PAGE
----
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Summary: A short 4 week study of Jesus Christ's Human Nature, Deity, and Incarnation

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I. Introduction:

Good morning. We know that today we living under the New Covenant, but there is the same message that God is trying to teach us in both the New and the Old Covenants. Speaking of the new and old, last week we began a series on Christology, the study of Christ, we examined that Jesus was 100% man just like you and I. Today we will examine His presence in the Old Testament, and His reference to Himself during the Old Testament. The point of this short message today is to shown Jesus’ deity and that He was in fact God.

Let us pray.

II. Body:

The use of the term “deity” is significant. A question may arise as to why its employ in preference to the word “divinity.” The term “deity” indicates that Jesus Christ alone, in solitary dignity and lovely grandeur, the phenomenon of the ages, is indeed God in the flesh. While the word “divinity” carries with it the sense of the divine, it appears that some theologians use this term in a much lighter sense than the Church fathers understood it when applied to the Person of Jesus Christ. The word “divinity” should be used to express the fact that, in this instance, Jesus has the qualities of being divine, whereas the term “deity” identifies the state of being God as to His very nature. Therefore we opt for the word “deity” when speaking of Jesus Christ.

*Eternal existence is ascribed to Jesus Christ. Today the basic thing we are going to look at is Eternal Existence is Ascribed to Jesus Christ, both in the ld Testament and in the New.

In the Theophanies (a term simply used for the “appearance of God), perhaps more accurately the Christophanies (a term simply used for the “appearance of Christ), one finds the manifestations of Deity. From various Scriptures there were times when God appeared before human beings in the form of an angel, while at other times in the form of a man. In each instance, however, regardless of the form taken, the idea of a Presence overshadowed the mere idea of the appearance. Note the following:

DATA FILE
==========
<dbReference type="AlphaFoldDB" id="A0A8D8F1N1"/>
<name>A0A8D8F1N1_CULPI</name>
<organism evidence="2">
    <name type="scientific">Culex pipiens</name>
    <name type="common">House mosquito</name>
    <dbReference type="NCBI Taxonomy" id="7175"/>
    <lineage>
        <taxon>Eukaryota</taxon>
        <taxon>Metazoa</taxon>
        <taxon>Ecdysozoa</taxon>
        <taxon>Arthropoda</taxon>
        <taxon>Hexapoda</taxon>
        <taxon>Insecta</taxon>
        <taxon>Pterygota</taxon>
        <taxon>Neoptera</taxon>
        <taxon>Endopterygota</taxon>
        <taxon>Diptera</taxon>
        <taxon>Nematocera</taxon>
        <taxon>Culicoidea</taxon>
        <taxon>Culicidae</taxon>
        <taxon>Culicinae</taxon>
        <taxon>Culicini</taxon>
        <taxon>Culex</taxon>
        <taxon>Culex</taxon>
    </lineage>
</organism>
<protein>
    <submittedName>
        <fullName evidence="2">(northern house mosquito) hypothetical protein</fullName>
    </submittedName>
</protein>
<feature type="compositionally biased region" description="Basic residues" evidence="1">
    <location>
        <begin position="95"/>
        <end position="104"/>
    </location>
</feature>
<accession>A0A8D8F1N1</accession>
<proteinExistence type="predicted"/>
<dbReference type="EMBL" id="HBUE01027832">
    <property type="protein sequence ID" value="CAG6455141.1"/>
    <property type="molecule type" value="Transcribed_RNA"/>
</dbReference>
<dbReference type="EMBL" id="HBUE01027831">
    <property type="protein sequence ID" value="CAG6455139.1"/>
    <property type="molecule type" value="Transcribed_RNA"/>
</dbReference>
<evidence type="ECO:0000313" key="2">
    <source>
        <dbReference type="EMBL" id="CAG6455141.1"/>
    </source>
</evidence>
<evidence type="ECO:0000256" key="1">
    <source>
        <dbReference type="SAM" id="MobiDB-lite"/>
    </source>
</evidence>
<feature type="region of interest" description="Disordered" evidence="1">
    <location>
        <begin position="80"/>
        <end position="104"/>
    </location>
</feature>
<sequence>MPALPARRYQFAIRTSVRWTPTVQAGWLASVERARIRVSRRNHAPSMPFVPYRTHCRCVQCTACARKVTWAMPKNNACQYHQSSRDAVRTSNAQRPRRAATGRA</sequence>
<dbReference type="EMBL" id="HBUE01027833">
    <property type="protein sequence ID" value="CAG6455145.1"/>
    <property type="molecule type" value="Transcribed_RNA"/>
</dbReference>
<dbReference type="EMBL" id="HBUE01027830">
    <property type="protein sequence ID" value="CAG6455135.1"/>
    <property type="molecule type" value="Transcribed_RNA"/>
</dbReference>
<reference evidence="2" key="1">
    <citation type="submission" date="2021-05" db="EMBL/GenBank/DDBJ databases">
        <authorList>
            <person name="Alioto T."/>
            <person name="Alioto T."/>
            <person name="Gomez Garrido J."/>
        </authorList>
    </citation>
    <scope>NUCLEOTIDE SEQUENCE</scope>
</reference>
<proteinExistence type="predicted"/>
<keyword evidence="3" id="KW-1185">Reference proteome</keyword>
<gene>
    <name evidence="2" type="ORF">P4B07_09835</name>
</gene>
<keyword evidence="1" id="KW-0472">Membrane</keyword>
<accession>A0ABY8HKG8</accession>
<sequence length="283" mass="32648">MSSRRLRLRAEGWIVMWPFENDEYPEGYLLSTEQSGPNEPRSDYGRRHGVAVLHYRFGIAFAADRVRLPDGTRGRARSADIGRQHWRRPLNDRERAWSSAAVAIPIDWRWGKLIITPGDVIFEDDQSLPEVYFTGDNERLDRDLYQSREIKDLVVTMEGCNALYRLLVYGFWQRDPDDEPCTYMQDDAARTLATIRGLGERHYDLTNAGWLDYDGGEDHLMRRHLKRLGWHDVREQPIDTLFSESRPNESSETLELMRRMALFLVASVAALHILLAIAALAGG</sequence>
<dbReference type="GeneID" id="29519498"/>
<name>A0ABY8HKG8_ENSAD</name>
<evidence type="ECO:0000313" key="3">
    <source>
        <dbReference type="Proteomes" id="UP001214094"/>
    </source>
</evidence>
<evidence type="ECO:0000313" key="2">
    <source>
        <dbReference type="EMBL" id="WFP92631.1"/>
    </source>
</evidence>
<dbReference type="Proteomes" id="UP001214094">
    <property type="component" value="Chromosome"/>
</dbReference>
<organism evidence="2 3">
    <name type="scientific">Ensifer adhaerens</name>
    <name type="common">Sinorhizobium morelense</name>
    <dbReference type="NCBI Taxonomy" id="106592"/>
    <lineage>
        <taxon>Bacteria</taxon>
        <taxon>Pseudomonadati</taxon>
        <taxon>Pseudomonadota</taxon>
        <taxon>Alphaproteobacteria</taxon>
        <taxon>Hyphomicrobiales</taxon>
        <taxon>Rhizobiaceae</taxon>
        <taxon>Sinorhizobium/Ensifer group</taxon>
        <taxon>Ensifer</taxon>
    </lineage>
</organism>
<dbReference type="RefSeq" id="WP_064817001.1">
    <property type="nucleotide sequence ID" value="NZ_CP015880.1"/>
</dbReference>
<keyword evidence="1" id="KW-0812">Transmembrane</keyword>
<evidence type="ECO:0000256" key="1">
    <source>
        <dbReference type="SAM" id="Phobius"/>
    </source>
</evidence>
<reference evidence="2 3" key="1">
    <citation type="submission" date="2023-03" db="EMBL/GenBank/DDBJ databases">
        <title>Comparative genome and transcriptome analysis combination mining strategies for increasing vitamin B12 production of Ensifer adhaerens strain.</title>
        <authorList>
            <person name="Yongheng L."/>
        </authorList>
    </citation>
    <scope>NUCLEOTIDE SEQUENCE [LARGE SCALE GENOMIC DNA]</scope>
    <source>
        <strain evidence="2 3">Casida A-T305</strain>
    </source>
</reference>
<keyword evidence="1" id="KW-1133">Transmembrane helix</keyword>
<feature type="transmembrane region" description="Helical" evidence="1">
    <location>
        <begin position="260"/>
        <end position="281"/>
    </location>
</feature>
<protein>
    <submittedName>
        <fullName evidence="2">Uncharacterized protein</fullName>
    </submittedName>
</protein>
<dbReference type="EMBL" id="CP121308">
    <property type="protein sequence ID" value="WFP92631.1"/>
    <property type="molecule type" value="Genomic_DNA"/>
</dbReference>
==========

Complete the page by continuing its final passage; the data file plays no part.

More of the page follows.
He appeared to Abraham. [Genesis 12:7; 17:1; 18:1; 22:11-12]

“But the Angel of the Lord called to him from heaven and said, ‘Abraham, Abraham!’ So he said, ‘Here I am.” And He said, ‘Do not lay your hand on the lad, or do anything to him; for now I know that you fear God, since you have not withheld your son, your only son, from Me.” – Genesis 22:11-12.

He appeared to Jacob. [Genesis 31:11-13; 32:24-32; 35:9-15; compare with Genesis 48:15-16]

Then nthe Angel of God spoke to me in a dream, saying, ‘Jacob.’ And I said, ‘Here I am.’ 12 And He said, ‘Lift your eyes now and see, all the rams which leap on the flocks are streaked, speckled, and gray-spotted; for oI have seen all that Laban is doing to you. I am the God of Bethel, pwhere you anointed the pillar and where you made a vow to Me. Now arise, get out of this land, and return to the land of your family.’ ” (Genesis 31:11-3)


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